[intro] This ruin is known as Building Q. It was recently excavated, and from this we know its outside wall formed part of the West Township Dyke, a low boundary wall that divided the East and West Township. The building had three walls and an earth floor. It was open on its north side. Because of this, we think it was a cart shed, or used for storing peat. [/intro]
[details] Later, it might have become a rubbish dump (or midden). Middens leave us plenty of evidence for how people lived at Auchindrain. During excavations, we’ve found lots of fragments of cream and jam jars, thick brown beer bottles, farming equipment, nails, and pieces of leather tackety boots.
From these excavated fragments, we can start to reconstruct some aspects of the domestic life of the McIntyres, and the Munro family who lived here before them. These families weren’t rich. However, their crockery would have been prized, even if it was cheap.
The pottery fragments we have found range from cheap, crudely-decorated spongeware to thin ceramic teacups with gold rims. All the spongeware fragments were curved, suggesting they came from bowls. As spongeware was for everyday use, this could mean that the families often ate broths or stews. The finer pottery fragments were probably part of a tea set.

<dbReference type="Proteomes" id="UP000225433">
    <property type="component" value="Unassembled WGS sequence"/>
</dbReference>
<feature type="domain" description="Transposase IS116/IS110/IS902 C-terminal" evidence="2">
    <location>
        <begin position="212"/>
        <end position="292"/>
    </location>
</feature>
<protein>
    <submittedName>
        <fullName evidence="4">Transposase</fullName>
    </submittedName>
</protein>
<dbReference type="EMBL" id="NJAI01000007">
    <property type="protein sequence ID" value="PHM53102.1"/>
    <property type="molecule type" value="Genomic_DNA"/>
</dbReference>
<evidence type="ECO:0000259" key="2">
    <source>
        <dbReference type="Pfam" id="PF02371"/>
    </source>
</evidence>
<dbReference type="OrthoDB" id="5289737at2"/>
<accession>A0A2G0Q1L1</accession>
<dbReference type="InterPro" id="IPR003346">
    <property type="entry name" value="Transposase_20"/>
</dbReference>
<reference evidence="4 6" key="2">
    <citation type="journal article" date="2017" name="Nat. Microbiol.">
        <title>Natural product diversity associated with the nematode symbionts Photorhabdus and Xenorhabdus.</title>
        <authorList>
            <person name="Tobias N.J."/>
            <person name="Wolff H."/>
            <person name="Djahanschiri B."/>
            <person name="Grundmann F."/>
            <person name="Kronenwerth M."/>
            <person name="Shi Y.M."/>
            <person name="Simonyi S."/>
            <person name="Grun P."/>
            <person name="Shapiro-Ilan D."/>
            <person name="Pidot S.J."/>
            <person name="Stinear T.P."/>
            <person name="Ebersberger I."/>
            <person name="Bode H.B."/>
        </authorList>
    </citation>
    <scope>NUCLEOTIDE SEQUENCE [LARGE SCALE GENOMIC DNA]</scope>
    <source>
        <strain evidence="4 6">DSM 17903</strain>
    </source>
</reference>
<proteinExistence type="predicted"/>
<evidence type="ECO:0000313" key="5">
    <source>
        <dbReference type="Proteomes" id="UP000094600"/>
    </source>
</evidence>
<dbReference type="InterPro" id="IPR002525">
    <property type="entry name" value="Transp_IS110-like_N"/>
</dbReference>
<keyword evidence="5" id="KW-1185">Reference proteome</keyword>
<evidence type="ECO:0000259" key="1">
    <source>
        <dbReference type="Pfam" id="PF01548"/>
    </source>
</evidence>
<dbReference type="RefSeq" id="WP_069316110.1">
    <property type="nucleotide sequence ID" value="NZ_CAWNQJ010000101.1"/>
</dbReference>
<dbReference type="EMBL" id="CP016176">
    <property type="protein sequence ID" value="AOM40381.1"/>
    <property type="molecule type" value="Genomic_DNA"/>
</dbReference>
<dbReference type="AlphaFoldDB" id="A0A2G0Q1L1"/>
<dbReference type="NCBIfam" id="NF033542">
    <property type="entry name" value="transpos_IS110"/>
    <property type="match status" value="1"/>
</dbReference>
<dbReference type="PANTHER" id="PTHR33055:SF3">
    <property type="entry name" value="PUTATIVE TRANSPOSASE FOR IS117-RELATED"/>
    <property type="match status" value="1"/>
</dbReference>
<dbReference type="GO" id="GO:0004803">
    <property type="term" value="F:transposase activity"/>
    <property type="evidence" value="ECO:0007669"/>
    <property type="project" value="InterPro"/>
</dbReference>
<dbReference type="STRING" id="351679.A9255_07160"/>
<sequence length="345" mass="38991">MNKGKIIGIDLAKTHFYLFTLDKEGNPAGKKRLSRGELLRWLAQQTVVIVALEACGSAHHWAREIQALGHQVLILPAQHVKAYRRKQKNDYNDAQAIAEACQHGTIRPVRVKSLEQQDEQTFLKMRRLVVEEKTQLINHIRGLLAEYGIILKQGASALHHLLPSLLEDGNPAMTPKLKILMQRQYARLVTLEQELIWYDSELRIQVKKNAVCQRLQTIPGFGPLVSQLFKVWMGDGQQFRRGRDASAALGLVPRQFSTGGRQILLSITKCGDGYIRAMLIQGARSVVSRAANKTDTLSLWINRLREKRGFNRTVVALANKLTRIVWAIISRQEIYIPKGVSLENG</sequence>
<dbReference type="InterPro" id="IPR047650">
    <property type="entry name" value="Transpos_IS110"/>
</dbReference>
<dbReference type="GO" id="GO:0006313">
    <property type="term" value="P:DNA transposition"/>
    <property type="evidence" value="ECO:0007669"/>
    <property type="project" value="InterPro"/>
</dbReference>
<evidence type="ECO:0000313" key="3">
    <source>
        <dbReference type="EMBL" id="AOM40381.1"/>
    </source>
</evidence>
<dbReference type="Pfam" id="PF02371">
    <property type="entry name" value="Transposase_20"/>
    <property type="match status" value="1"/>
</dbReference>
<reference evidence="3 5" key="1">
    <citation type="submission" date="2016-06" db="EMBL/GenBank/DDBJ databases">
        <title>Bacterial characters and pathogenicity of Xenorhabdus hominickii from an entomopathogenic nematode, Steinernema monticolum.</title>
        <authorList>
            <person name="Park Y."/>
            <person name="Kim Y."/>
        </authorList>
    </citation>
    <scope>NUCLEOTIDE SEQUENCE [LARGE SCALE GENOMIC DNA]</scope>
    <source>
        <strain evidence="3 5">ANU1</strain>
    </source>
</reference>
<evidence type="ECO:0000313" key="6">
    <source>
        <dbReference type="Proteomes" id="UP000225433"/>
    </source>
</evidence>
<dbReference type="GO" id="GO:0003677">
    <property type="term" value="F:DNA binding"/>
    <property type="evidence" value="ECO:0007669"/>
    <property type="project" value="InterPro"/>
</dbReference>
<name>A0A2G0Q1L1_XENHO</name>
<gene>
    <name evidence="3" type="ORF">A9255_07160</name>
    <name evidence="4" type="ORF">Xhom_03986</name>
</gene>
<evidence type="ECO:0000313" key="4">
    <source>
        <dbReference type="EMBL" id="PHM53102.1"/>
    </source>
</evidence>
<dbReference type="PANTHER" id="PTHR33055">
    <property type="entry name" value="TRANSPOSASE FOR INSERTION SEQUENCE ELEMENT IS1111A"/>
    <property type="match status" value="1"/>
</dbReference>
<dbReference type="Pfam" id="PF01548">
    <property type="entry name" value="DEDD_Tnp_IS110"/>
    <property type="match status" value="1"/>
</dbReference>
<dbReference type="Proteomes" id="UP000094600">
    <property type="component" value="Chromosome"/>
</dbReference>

Pottery and china was sold by Tinkers (Travelling people) visiting door to door, or bought when people went into town for events like cattle markets. The designs on pottery from different excavation sites at Auchindrain are similar to those found here. This suggests that the families at Auchindrain bought crockery from the same shops or travelling traders.
Only the lower parts of the walls of this building remained. They were in a very poor condition and had mostly collapsed. We’ve cleared the site ready for the walls to be rebuilt, with the piles of stone waiting ready for this.